With the Virginia Trekkers
Make Meaningful Media
Why make videos in the classroom?
How often do you watch YouTube videos? Take this poll
What about the rest of the world? Look at these stats!
What's the #1 video on YouTube? Don't click here or you'll interrupt the whole presentation
Alright, so videos are cool and all, and kids really like them, but do they learn from videos???
Let's try an experiment!
- What do you know about fracking? Take this quiz
- Now watch this (or try this) actually, don't because we're going to show you the video, but I wanted to show you some other ways to show YouTube videos in a simple clean player.
- Now let's see what you learned! Click here and log in as a student in room #59635
So students can learn from videos, and they learn even more if they make their own. Making videos not only motivates students with different learning styles and abilities, but it encourages review. How?
- Students all over the world are making educational videos The Sylvia Show, The Scoop on Poop, The Buena Vista Trekkers.
- I taught a summer school class all about movie-making.
- The Trekkers have an annual video contest (go ahead and enter!)
- You can see many more examples if you search my blog for videos.
Step 1: Planning Your Video
- There are several sites for brainstorming and outlining: Bubbl.us, StoryMap, MindMap.
- You also want your students to collaborate: GoogleDocs, Clunic, Cosketch, illimitably, Stypi (by the way, try this Clunic).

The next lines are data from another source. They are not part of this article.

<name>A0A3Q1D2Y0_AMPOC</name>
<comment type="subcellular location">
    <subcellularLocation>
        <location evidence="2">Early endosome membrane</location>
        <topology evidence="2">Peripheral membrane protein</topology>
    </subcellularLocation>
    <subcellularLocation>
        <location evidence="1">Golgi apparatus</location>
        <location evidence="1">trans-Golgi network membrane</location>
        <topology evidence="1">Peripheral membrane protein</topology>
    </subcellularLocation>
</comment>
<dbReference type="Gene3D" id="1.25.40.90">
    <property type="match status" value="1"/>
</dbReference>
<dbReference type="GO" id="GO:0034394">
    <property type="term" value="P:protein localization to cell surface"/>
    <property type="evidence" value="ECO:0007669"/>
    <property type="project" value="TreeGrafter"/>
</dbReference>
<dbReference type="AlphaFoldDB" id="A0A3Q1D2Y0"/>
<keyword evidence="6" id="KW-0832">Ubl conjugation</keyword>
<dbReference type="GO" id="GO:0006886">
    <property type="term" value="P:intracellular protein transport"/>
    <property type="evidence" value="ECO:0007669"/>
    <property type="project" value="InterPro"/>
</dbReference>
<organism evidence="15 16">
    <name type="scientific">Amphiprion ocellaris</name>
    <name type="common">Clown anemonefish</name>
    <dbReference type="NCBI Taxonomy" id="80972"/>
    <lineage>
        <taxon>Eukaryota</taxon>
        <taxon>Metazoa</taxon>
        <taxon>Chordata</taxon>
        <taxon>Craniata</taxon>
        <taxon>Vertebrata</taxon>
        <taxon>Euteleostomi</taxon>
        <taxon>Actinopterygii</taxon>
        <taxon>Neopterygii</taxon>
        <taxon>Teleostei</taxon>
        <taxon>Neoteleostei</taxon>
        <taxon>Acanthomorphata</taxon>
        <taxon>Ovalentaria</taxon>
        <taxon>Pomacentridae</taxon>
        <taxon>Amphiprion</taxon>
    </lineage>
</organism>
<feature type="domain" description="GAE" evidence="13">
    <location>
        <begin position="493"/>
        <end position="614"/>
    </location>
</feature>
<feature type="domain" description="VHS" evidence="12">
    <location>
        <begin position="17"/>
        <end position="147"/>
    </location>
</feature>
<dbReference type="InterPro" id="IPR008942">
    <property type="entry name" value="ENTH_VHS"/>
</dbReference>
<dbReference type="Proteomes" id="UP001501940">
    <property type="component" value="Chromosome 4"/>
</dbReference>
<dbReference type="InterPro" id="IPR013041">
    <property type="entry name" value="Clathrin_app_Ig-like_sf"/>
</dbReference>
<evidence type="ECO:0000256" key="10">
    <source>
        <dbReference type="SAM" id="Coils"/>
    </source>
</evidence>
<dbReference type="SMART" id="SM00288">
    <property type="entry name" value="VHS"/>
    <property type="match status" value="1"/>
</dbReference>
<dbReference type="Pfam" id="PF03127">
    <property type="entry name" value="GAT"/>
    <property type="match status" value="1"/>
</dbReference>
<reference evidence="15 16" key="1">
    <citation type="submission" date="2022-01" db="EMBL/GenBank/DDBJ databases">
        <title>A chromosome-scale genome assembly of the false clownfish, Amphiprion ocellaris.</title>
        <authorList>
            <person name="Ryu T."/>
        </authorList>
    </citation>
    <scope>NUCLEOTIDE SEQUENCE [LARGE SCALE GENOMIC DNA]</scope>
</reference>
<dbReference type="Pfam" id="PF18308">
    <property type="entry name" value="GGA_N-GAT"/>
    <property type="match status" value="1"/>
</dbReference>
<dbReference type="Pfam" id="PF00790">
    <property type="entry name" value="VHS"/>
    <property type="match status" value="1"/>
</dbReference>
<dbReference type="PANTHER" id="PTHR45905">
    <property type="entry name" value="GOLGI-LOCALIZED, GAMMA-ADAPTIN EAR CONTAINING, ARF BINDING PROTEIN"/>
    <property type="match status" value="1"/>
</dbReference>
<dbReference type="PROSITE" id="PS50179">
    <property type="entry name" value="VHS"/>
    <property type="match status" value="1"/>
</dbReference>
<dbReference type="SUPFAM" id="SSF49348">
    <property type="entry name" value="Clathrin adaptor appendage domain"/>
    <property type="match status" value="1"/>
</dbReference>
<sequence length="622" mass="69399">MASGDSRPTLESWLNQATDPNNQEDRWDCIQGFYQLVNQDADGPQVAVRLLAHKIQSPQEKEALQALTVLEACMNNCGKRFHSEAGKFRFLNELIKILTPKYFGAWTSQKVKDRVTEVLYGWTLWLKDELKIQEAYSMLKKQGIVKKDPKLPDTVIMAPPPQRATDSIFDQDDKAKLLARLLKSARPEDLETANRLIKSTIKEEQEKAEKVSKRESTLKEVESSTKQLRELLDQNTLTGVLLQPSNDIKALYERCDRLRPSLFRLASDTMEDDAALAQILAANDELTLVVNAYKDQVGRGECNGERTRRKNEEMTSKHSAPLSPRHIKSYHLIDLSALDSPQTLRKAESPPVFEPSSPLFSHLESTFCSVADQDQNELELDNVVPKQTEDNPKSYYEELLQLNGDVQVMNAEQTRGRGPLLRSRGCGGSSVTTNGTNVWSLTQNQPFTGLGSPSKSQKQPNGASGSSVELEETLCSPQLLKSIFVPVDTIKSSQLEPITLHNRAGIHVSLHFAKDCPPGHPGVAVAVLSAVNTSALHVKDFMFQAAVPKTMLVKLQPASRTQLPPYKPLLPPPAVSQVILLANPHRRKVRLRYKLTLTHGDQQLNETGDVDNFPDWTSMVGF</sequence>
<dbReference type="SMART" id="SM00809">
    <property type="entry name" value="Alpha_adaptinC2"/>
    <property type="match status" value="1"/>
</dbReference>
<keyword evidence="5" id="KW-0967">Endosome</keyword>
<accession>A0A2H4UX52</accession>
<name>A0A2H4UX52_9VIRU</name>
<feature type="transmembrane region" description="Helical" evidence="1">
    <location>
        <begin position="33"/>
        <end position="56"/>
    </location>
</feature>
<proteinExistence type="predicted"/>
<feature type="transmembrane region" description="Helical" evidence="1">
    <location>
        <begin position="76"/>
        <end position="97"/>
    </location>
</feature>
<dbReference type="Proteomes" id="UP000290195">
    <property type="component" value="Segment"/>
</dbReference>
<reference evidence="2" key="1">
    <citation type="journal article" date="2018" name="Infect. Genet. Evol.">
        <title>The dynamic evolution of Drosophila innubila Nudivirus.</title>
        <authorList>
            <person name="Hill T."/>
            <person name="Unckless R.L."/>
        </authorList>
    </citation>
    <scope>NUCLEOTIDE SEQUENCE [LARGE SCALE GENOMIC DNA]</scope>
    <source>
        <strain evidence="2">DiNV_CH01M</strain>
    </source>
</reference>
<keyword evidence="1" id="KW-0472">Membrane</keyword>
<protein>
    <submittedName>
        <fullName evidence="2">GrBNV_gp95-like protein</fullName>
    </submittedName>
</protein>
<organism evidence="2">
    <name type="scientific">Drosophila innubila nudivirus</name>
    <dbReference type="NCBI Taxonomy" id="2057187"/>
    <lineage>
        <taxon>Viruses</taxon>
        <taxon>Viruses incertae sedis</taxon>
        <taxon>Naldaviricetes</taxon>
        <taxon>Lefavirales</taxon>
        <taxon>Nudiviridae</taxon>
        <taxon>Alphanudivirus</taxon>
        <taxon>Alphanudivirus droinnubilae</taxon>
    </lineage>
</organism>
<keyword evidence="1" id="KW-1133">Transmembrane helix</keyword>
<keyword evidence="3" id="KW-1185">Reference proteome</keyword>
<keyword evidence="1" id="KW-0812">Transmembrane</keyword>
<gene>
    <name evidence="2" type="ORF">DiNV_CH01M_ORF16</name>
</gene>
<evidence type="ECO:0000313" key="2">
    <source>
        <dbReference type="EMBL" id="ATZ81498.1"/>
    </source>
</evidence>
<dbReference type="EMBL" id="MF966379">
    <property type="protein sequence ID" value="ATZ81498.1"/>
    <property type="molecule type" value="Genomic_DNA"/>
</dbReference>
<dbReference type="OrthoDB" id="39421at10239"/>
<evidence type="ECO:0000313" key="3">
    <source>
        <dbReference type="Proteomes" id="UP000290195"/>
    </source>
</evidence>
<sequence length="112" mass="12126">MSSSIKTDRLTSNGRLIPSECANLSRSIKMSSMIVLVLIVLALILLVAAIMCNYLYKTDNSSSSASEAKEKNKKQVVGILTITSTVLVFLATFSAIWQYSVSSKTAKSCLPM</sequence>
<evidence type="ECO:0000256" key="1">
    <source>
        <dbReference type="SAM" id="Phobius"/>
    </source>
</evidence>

- To help students with research you could collect all the sites into one spot using: Briefly, BundleNut, or 3x3Links. (you can see some samples here, here, and here).
- Make sure students know the final goal by making a rubric or set of guidelines.
Step 2: Creating Your Video
- Most computers and tablets have apps for making movies: iMovie, PhotoBooth, MovieMaker
- Some other apps have movie-making capabilities like Keynote and GoogleEarth
- There are websites for creating animations: ZimmerTwins, Xtranormal, GoAnimate, SketchStar, Flipbook, Kerpoof, SitePal, Voki, Blabberize, and ABCYa
- Some websites let you create special effects using the webcam: FotoFriend, Cameroid, WebcamToy (and some sites let you change your voice like CroakIt)
- There are even sites that are online movie editors: WeVideo, Loopster
- Students can easily record what is happening on their screen with Screencast-O-Matic or Screenr
Step 3: Sharing & Publishing Your Video
- Your students can get their files to you using file sharing services like DropBox, DropItToMe, JustBeamIt, JumpShare, PasteLink, Gett, SendUIt, DropCanvas (there are LOTS!)
- Your students can publish their videos on a blog or wiki, or they can easily create their own on one of these sites: CheckThis, Instablog, PageORama, PageFin, DinkyPage, Weebly, Beeclip, or Tackk (and you can make cool timelines with Dipity)
- There are other alternatives to YouTube, like Vimeo or SchoolTube.
- Once students have published their videos be sure to encourage comments and reflection.
Now It's Your Turn!
We want you to create a quick video telling how to do something. You can use any of the sites above. You can work in a group or work by yourself. When you are finished, put the link or file in my Dropbox (I'll give you the password) then I can direct link to it by putting it in my Public folder, or I can quickly drop it onto an online sharing site like our VSTE DropMark (and I want to share another cool site for quickly sharing pictures: CoMemories). You only have about 10 minutes and we'll time you using an online stopwatch like this or this. I might even grade you with my online gradebook using my online rubric!
- How to tie a tie
- How to put on make up
- How to do the "Gangam Style" dance
- Whatever you want!